A growing human population coupled with increasing per capita consumption, changing diets, increasing food waste, and ineffective regulation, have led to rising demands on ecosystems for the services they supply [1].
Article
Estimating biodiversity and its change in space and time poses serious methodological challenges. First, there has been a long debate on how to quantify biodiversity, and second, measurements of biodiversity and its change are scale-dependent. Therefore, comparisons of biodiversity metrics between communities are ideally carried out across scales....
Article
In ecology, the true causal structure for a given problem is often not known, and several plausible models and thus model predictions exist. It has been claimed that using weighted averages of these models can reduce prediction error, as well as better reflect model selection uncertainty. These claims, however, are often demonstrated by isolated ex...
Preprint
Full-text available
1. Estimating biodiversity and its changes in space and time poses serious methodological challenges. First, there has been a long debate on how to quantify biodiversity, and second, measurements of biodiversity change are scale-dependent. Therefore comparisons of biodiversity metrics between communities are ideally carried out across scales. Simul...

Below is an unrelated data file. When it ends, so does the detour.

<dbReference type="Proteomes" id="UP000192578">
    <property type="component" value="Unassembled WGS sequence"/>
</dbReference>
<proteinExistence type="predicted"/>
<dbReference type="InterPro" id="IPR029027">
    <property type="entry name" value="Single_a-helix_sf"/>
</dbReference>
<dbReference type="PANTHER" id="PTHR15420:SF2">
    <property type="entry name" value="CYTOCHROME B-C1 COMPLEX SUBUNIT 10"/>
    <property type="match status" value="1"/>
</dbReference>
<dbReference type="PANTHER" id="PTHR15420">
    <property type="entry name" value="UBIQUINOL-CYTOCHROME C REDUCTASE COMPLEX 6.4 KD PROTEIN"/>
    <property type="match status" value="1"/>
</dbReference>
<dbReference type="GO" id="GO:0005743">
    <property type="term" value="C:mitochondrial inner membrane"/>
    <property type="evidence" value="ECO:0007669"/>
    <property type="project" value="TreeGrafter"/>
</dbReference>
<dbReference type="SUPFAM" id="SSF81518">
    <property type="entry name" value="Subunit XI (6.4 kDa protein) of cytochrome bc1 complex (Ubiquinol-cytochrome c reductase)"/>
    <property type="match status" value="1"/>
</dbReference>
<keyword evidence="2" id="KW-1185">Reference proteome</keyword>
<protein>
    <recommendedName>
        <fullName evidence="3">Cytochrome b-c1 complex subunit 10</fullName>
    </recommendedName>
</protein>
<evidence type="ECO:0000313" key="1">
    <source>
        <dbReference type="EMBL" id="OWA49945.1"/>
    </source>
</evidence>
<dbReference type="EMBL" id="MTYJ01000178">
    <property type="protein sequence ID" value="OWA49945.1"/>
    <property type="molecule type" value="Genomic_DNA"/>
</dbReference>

Article
Full-text available
Land-use change is considered a major threat to biodiversity. Species–area relationships (SARs), which are often used to assess biodiversity changes, assume that land use leads to the loss of natural habitats. Yet, in regions with long land-use histories, such as Europe, many species have persisted in, or even depend on, landscapes heavily influenc...
Article
Full-text available
Plant species richness is essential for ecosystem functioning, resilience and ecosystem services, yet is globally threatened by anthropogenic land use, including management and modification of the natural environment. At broad scales, land-use effects are often simply modelled by habitat loss, assuming that transformed land becomes completely inhos...
Article
Full-text available
Ecological and evolutionary research increasingly uses quantitative synthesis of primary research studies (meta-analysis) for answering fundamental questions, informing environmental policy and summarizing results for decision makers. Knowing how meta-analysis works is important for researchers so that their research can have broader impact. Meta-a...
Article
Full-text available
Forest products provide an important source of income and wellbeing for rural smallholder communities across the tropics. Although tropical forest products frequently become over-exploited, only few studies explicitly address the dynamics of degradation in response to socioeconomic drivers. Our study addresses this gap by analyzing the factors driv...
Article
Full-text available